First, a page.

House Republicans managed to pass the American Health Care Act through the lower chamber of Congress, but did so with the help of President Donald Trump breaking a promise to the American people that the new health care legislation would not make cuts to Medicare and Medicaid.
The version of the AHCA passed by House Republicans has not yet been scored by the nonpartisan Congressional Budget Office, according to Romper. A previous version of the AHCA failed to go up for a House vote in March after Republicans decided they did not have enough votes to pass it.
According to the CBO's report on the original AHCA, the bill would have led to 14 million fewer people on Medicare or Medicaid just one year after passage.
"Most of that increase would stem from repealing the penalties associated with the individual mandate," the CBO stated in the March report. "Some of those people would choose not to have insurance because they chose to be covered by insurance under current law only to avoid paying the penalties, and some people would forgo insurance in response to higher premiums."
During his campaign, Trump vowed not to make cuts to Medicare or Medicaid, despite calling for a full repeal to the Affordable Care Act, commonly referred to as "Obamacare."
"I was the first & only potential GOP candidate to state there will be no cuts to Social Security, Medicare & Medicaid," Trump tweeted on May 7, 2015. He officially announced his presidential bid approximately one month later.
Days later, Trump doubled down on that promise.
"I’m not going to cut Social Security like every other Republican and I’m not going to cut Medicare or Medicaid," Trump told The Daily Signal. "Every other Republican is going to cut, and even if they wouldn’t, they don’t know what to do because they don’t know where the money is. I do."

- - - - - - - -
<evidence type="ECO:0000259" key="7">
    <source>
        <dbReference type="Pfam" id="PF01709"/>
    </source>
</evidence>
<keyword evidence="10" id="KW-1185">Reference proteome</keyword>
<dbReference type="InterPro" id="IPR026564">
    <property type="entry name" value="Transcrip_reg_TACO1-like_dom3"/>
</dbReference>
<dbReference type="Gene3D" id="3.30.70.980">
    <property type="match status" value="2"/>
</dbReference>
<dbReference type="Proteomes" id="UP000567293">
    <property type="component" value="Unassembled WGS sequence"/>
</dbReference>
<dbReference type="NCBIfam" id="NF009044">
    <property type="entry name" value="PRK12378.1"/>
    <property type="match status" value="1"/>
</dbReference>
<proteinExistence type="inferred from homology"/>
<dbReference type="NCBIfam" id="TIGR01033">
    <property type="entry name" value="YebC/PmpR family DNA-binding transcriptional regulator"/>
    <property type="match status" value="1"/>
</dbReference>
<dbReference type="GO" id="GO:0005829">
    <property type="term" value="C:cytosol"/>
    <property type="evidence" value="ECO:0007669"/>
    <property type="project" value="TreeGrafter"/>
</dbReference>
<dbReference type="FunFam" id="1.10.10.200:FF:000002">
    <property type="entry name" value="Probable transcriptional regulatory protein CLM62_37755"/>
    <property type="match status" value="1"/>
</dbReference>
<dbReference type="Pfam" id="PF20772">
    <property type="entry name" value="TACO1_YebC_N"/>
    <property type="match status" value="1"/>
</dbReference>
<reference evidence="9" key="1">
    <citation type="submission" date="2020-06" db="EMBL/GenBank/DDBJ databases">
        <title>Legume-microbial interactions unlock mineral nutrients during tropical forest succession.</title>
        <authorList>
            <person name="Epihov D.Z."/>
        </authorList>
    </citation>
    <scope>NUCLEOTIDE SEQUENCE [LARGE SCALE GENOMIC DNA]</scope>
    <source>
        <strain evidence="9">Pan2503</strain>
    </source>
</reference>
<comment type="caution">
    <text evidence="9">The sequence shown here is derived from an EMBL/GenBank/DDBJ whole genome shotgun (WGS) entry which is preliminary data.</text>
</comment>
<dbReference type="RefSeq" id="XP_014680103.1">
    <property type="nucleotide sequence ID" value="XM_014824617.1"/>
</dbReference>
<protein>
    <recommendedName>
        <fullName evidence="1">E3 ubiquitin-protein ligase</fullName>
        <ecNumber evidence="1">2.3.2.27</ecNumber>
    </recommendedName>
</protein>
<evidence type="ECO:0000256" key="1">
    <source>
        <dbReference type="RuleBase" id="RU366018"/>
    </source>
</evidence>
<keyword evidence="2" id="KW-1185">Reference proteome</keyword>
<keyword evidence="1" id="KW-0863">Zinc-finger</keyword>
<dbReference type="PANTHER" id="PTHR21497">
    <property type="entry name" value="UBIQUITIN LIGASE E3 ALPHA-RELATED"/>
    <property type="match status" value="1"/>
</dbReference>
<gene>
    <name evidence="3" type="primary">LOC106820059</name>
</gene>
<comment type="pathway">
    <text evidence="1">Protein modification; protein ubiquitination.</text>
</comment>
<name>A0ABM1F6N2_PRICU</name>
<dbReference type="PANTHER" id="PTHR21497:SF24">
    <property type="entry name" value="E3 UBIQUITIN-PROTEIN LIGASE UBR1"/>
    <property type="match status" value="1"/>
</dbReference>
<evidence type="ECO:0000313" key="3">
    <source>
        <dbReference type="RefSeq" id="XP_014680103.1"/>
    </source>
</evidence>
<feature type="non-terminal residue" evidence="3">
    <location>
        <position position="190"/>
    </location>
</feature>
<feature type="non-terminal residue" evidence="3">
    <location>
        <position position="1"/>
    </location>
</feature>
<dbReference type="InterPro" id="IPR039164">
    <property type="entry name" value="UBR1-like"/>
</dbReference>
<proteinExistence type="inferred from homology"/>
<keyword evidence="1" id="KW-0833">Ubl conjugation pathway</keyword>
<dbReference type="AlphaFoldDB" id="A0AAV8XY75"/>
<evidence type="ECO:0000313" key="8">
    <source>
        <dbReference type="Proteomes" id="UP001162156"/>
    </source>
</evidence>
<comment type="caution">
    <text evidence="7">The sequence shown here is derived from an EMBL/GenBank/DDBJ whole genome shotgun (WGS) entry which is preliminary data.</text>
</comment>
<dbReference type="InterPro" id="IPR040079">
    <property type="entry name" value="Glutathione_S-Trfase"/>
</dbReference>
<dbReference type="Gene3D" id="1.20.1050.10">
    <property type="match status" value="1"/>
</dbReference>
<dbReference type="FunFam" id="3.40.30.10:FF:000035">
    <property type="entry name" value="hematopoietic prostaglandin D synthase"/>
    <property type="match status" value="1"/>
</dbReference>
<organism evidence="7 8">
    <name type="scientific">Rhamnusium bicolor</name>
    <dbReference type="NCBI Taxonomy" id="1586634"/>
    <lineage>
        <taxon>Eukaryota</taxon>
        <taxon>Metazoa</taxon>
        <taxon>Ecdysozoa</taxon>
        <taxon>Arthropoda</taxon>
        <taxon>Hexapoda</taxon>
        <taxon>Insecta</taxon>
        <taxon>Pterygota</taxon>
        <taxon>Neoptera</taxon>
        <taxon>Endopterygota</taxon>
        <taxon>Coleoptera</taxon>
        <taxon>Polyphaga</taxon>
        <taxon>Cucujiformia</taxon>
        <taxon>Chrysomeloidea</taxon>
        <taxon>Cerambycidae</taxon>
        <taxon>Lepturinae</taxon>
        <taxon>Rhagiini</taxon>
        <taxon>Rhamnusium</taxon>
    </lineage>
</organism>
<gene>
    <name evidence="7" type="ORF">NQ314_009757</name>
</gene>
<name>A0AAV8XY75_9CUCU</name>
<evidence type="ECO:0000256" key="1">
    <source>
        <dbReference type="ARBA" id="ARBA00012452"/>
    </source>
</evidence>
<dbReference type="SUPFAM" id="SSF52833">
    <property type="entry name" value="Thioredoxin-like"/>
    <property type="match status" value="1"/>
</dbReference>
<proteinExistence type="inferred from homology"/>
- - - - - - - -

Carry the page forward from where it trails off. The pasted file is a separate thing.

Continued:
The Daily Signal article used to be posted on Trump's campaign website, but it has since been taken down.
Before the House passed the AHCA, retiree interest group AARP warned that many elderly people will be negatively affected by the bill.
"The impact of such a huge loss of federal Medicaid funds on people with disabilities and poor seniors will be devastating, especially for 11 million Medicare beneficiaries who are also eligible for Medicaid," said AARP Senior Strategic Policy Adviser Lynda Flowers. "These individuals -- called dual eligibles, or duals -- are the poorest and sickest of all Medicare beneficiaries and rely on Medicaid for critical LTSS services, like help with toileting, bathing, and eating."
Flowers added: "Rather than take billions of dollars out of Medicaid and shift significant costs to Medicare and states, it is time to have a reasoned conversation about how to improve the program in ways that don’t leave gaping holes in the health care safety net that millions of people and their family caregivers rely on."